Books & Brews: The Hating Game / Dogfish Head’s Beer for Breakfast

Two of my favorite things in the world are craft beer and books. On the last Thursday of every month I pair a book I love with a pint to sip while reading it.

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At some point a few months ago, my friend Julia gushed about how much she enjoyed Sally Thorne’s The Hating Game. Then at my local writers conference in September, Sarah MacLean told me she loved it. Then my friend Lindsay read it, and sent around a message saying we had to discuss it. Clearly, with all this prodding I moved it to the top of my to-be-read list. And while we’re talking lists– it’s worth nothing that the novel was in the top ten of Goodread’s Choice Awards for romance and named one of NPR’s best books of 2016. A good book to round out my 2016 Books & Brews series, I suppose!

The premise of the story is classic, bitter work rivals who can’t stand each other, until eventually they start to piece together that maybe they very much can. An enemies-to-lovers story, if you will. Main characters Lucy Hutton and Josh Templeman are executive assistants for co-CEOs of a large publishing house who have a daily routine of disdain for each other. Things get complicated when they are forced to compete for a promotion. And even more complicated when the facade of hate starts to crumble.

Here what I loved about the book: Continue reading

The Thing Is, I Like It All

The other night after a long walk to see the festive grazing deer made of white lights and sparkly trees in the heart of downtown, we stopped at a bar for a holiday beer (as you do). I was all set for an Anchor Christmas Ale, or maybe even my yearly glass of Troegs Mad Elf. A quick skim of the menu, which was at least 8.5 by 14 inches with draughts on one side and bottles/can on the other, didn’t reveal much at all in the way of festive beer (my elf friend arrives next week according to the “coming soon” section) and so I started to read more closely for a second choice. Continue reading

Books & Brews: Delancey / Legend Brewery’s Oktoberfest

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Two of my favorite things in the world are craft beer and books. On the last Thursday of every month I pair a story I love with a pint to sip while reading it. 

I’m mostly a fiction reader, as is fiercely evident in a scroll through my previous Books & Brews posts. However, if I had to pick a close second– it would be memoirs. Specifically memoirs that involve food. I loved Barbara Kingsolver’s Animal, Vegetable, Miracle and Michelle Maisto’s  The Gastronomy of Marriage. I bought and cooked liver after Julie Powell made it sound so romantic in Julie & Julia. And… I can stop, clearly using “liver’ and “romantic” in the same sentence adequately demonstrates my love. Anyway, I was doing a little updating on Goodreads recently and noticed this delicious memoir* that I had added some time ago and figured I was due for a little break from the fiction. This month I read Delancey: A Man, A Woman, A Restaurant, A Marriage by Molly Wizenberg. (*I think I’m going to officially call the sub-genre of memoir about food: “delicious memoir.”)

The book chronicles the birth of a business. It starts with the author’s husband making the proclamation that he is going to open a restaurant that serves the New York style pizza he loves, because he is unable to find an acceptable substitute in Seattle. She assumes it’s just another of his fleeting interests (like violin making or ship-building), but his interest doesn’t wane this time. Suddenly there’s a lease and a space to remodel and staff to hire and pizzas to make, and sides and desserts to plan and prep. Wizenberg’s memoir tells the story of both her whole-hearted involvement in the project and her ultimate decision to step out of the kitchen at Delancey.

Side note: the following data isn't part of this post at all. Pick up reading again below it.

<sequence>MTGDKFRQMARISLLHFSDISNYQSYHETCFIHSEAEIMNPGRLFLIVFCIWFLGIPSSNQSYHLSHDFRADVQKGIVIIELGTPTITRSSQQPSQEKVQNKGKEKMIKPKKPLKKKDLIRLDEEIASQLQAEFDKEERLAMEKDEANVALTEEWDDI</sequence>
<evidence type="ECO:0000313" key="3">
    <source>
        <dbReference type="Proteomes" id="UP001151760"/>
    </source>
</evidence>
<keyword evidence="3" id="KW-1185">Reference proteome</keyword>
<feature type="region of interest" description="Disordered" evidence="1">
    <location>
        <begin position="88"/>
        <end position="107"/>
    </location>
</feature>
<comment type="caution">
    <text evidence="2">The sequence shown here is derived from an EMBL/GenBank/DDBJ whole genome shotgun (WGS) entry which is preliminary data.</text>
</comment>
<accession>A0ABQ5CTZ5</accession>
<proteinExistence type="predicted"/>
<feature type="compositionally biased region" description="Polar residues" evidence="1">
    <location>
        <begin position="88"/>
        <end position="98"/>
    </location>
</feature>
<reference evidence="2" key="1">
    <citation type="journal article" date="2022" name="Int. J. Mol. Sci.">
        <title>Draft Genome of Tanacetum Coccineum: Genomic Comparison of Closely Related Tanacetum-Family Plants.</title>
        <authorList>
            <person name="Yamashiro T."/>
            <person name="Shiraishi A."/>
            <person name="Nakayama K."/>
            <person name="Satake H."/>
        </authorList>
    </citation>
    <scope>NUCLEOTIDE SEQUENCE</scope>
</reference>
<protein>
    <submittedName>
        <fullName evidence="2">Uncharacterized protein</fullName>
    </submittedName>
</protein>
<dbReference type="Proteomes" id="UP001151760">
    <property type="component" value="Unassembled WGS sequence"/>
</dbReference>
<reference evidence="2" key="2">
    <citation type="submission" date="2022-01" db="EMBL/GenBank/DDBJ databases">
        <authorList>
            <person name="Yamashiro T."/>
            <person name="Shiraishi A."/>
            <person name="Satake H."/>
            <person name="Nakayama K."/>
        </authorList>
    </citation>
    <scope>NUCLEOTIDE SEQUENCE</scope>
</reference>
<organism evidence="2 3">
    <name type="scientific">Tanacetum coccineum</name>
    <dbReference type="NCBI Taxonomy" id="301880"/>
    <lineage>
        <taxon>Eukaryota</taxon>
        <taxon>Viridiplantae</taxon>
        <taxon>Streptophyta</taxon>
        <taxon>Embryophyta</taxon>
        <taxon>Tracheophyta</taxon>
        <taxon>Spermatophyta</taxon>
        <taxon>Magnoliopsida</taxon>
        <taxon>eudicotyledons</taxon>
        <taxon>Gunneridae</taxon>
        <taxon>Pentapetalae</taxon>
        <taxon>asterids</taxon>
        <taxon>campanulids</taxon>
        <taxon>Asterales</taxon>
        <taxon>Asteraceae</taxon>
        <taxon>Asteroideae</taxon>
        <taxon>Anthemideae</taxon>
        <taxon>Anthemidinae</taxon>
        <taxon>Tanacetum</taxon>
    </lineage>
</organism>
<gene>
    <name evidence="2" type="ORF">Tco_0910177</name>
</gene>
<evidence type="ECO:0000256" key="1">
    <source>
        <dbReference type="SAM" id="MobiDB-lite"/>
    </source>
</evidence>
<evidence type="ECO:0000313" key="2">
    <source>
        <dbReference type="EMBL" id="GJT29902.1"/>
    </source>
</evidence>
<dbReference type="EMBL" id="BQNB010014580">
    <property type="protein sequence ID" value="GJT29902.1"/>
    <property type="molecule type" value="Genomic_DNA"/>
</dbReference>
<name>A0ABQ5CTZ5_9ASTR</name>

Here’s what I loved about the book: Continue reading

I’ve Been Trying to Do It Right

Last Friday night Mike and I went to see The Lumineers. The show was at an outdoor amphitheater and the evening could not have been any more perfect. Just a little heat from the day rising from the concrete and a cool breeze blowing those little hairs at the back of my neck that always slide out of the pile on top of my head. And if the temperature wasn’t enough to make me believe in the promise of fall around the corner, the moon hung low and full and orange in the sky. The band was everything I hoped for when I snapped up the tickets months ago: harmonies, and cellos, and accordions, and suspender wearing drummers, and powerful emotive vocals. And stories. Man, I love it when the songwriter gives a little of the “why” behind their words. And then there was the beer … Continue reading

Books & Brews: Results May Vary / Urban Family Brewing Company’s Death to Cereal

 

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Two of my favorite things in the world are craft beer and books. On the last Thursday* of every month I pair a story I love with a pint to sip while reading it. (*Except this month … I’m running a little late with August’s book. Which just means double the fun in September!)

Up for reading and pairing in August was Bethany Chase’s RESULTS MAY VARY (which, by the way, might have one of my favorite covers ever). The story opens with the main character Caroline discovering that her husband is having an affair with a man. And when I say husband, know that I mean high-school sweetheart turned husband, with whom she has spent the overwhelming majority of her life– so obviously her world is completely turned upside down. The novel chronicles Caroline’s attempts to make sense of the betrayal and learn how to move forward. The book totally lives up to it’s amazing cover (not that I was judging it by that, at all, in any way).